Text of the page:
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"War on ISIS" Lacks Required Prior Approval of US Congress and Public

Author bio: 
Joseph M. Hoeffel

 Get Congress, public to OK war on ISIS

Op-Ed Published in the Philadelphia Inquirer, Wednesday, September 10, 2014

As President Obama develops his strategy to respond to the threat of the Islamic State, known as ISIS, he should not attempt to exercise American military power on his own. He needs to get Congress into the act and win the support of the American people as well.

We have been down this path before. Americans have always been willing to respond to a national crisis and defend liberty around the world. But a war-weary nation, scarred by the false pretenses leading to the Iraq war, is skeptical of renewed involvement. This president has a heavy burden of proof to persuade the country to go back to war in the Middle East.

The horrific beheadings of two American journalists by the Sunni radicals of the Islamic State demonstrate the threat posed by these terrorists. The Islamic State is well-funded, due to ransoms and robberies, and well-equipped, after capturing massive amounts of U.S. military equipment abandoned by the Iraqi army. They are brutal, murdering anyone with different religious views. They believe in nothing but their own power and self-righteousness. They demand the loyalty of all Muslims around the world.

America cannot serve as the policeman of the Muslim world. The president is building a coalition of Western European and Muslim nations to oppose the Islamic State. Muslim governments, both Sunni and Shiite, must step forward with troops and resources to protect themselves. Also important is the overdue effort to convince disaffected Sunni populations abused by the Shiite government of Iraq and the Assad regime in Syria that they have no future with the Sunni extremists of ISIS.

The president is also considering a military strategy. His stated goal is to "degrade and destroy" the Islamic State. His military advisers, civilian and uniformed, have built their case that these radicals threaten our national security. Some leaders in Congress are rattling sabers, saying it takes an army to stop an army, while others are expressing caution, not sure what to do. The public is leery, puzzled, and alarmed.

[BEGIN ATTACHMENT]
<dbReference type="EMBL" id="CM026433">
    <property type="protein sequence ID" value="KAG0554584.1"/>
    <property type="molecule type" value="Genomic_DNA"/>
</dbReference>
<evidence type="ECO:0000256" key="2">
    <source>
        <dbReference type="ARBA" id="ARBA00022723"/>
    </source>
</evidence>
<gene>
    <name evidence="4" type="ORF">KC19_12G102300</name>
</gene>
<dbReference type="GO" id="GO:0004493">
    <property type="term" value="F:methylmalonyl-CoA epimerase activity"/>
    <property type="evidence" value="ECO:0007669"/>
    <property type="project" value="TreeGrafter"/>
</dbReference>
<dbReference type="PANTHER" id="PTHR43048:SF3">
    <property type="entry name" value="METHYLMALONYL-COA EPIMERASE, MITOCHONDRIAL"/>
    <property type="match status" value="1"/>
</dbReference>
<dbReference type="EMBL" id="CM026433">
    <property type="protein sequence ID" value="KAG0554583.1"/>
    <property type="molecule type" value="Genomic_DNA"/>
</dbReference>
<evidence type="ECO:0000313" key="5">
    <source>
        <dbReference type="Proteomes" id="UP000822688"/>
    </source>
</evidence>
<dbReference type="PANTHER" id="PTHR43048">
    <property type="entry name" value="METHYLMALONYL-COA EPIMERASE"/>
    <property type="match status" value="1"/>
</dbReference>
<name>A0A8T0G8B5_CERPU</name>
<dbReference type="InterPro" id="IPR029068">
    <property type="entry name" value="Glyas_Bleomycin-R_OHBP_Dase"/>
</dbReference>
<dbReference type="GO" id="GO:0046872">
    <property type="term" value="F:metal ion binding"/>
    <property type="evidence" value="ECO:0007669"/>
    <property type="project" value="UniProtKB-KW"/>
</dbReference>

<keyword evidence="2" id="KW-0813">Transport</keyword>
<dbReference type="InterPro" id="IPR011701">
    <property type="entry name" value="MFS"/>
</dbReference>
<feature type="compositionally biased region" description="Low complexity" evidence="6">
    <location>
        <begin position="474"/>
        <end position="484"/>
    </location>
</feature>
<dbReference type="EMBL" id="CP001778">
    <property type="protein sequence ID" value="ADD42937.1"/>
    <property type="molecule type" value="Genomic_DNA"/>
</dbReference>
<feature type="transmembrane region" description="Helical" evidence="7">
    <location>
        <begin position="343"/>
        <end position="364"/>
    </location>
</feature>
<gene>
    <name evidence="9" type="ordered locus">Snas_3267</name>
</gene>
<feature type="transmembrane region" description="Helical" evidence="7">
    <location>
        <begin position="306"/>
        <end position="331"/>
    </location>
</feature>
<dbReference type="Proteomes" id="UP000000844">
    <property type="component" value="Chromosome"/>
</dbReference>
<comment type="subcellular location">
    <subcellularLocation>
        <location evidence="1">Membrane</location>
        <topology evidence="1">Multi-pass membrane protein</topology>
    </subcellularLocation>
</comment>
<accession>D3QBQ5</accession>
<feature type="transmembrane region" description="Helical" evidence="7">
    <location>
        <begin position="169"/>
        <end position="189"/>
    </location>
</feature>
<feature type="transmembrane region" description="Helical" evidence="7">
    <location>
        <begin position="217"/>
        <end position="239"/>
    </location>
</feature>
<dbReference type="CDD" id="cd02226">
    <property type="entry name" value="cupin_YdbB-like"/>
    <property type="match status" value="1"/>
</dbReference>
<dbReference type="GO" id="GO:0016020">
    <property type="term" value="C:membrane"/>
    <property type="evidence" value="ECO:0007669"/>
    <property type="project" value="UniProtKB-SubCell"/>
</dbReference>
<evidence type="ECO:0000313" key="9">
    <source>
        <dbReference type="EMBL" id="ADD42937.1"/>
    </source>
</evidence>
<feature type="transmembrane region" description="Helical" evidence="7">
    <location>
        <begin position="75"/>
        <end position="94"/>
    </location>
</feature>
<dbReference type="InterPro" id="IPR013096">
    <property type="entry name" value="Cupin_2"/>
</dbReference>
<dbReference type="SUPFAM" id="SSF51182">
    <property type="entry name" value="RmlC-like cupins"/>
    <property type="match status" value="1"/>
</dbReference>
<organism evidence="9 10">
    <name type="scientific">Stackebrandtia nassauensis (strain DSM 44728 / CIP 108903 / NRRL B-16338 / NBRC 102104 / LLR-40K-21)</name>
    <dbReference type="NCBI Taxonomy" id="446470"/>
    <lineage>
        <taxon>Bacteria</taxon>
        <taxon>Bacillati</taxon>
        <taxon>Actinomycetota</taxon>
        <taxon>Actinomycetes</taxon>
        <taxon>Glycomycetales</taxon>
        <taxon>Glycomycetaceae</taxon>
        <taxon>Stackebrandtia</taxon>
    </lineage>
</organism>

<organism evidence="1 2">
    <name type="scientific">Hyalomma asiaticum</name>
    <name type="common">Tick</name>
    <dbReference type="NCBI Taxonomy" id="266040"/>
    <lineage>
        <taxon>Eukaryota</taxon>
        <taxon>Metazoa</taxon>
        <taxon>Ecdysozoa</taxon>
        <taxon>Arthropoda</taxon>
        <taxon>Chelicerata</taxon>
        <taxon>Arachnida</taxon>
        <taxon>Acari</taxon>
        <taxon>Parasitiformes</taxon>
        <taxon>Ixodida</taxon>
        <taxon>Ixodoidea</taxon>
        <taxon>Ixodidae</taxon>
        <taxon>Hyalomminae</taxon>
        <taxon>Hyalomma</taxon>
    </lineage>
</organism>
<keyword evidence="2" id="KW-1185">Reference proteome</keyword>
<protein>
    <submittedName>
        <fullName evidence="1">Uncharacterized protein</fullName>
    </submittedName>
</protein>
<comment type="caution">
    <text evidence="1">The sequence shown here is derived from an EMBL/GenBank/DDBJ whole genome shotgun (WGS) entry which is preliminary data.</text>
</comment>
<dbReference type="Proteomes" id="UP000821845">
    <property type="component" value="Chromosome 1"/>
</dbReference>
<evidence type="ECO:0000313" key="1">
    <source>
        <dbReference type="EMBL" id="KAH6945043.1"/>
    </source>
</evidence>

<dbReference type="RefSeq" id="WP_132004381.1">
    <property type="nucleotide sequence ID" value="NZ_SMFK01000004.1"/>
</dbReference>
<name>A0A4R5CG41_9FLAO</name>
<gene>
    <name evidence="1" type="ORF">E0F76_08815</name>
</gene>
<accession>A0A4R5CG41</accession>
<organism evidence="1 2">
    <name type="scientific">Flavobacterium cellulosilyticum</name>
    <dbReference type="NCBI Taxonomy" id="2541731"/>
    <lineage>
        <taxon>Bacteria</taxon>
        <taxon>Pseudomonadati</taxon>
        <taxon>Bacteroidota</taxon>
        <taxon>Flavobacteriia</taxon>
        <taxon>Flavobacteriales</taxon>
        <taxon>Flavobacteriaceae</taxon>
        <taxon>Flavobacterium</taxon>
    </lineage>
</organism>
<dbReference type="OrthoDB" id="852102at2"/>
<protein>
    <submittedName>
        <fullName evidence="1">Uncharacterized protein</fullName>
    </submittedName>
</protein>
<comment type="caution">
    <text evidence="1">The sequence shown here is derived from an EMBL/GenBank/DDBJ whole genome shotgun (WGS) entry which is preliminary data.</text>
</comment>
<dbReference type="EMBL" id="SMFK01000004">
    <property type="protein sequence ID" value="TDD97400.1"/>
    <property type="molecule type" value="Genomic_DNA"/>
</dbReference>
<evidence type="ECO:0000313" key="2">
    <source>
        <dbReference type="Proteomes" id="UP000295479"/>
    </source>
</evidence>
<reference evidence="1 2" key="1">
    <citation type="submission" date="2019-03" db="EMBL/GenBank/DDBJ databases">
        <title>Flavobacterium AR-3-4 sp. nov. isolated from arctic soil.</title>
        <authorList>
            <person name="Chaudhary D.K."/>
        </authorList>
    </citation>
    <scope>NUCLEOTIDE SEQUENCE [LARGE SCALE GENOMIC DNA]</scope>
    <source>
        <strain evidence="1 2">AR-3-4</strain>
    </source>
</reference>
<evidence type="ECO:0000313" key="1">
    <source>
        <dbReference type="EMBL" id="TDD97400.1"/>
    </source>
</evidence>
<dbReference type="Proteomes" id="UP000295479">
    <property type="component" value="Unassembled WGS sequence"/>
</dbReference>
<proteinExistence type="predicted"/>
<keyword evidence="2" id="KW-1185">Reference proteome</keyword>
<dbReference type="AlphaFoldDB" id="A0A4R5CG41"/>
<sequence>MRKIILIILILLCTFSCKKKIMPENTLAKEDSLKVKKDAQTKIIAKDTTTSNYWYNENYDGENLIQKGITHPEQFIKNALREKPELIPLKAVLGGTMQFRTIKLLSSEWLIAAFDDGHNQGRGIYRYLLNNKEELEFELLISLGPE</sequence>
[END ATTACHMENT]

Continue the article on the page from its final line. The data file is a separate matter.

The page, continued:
The only way for the president to pull Congress together and win the support of the American people is to call for a public vote by Congress to authorize any major combat operations against the Islamic State, including extended air strikes or the insertion of additional ground troops.

The president should publicly disclose any intelligence findings that would justify his call for the use of force, while protecting the sources of that intelligence and the methods of its collection. Our intelligence professionals want to keep everything a secret, but a skeptical public has the right to know what the intelligence judgments are that might lead us into preemptive war.

Clearly, the president can order the use of military power on his own to repel an imminent threat, retaliate against attack, supply allies, or collect intelligence. But he should not unilaterally commit the country to major combat operations.

Some will argue that no new congressional authorization is necessary because Congress already authorized war against terrorists in Afghanistan in 2001 and against Saddam Hussein's Iraq in 2002.

The Afghanistan congressional resolution is not relevant for an attack in Iraq, where we are invited, or Syria, where we are not. The Iraq resolution is out of date and focused on weapons of mass destruction that did not exist.

The War Powers Act of 1973, passed as a result of the abuses of power during the Vietnam War, proclaims that "the collective judgment of both Congress and the president" will apply to the introduction of American forces into hostilities. The law limits the commander-in-chief to using armed force only after a declaration of war, a specific statutory authorization, or an attack upon the United States or its armed forces. While there is debate over the act's deadlines and reporting requirements, its principles are sound.

The president needs new congressional authority to engage in major combat operations in Iraq and Syria. Congress must exercise its collective judgment with the chief executive.

Relevant intelligence must be disclosed to justify any preemptive strikes. The public will send the soldiers, pay the costs, and mourn the dead. They ought to at least know why.